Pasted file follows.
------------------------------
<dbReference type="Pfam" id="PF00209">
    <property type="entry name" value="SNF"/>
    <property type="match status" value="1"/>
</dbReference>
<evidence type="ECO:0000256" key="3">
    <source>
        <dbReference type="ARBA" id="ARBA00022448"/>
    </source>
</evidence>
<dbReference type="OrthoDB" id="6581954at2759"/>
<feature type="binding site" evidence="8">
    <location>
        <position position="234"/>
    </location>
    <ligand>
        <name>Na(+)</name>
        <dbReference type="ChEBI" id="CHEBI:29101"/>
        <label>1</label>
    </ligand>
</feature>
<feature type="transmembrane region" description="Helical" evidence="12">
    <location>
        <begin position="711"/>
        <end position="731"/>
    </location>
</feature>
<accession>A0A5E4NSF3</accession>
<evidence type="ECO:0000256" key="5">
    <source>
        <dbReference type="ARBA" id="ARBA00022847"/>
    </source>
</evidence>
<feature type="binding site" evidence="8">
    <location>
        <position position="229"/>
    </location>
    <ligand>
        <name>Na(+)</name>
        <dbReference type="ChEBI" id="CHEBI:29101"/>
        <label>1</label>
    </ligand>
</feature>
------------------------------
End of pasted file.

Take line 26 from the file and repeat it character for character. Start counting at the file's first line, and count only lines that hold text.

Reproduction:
</feature>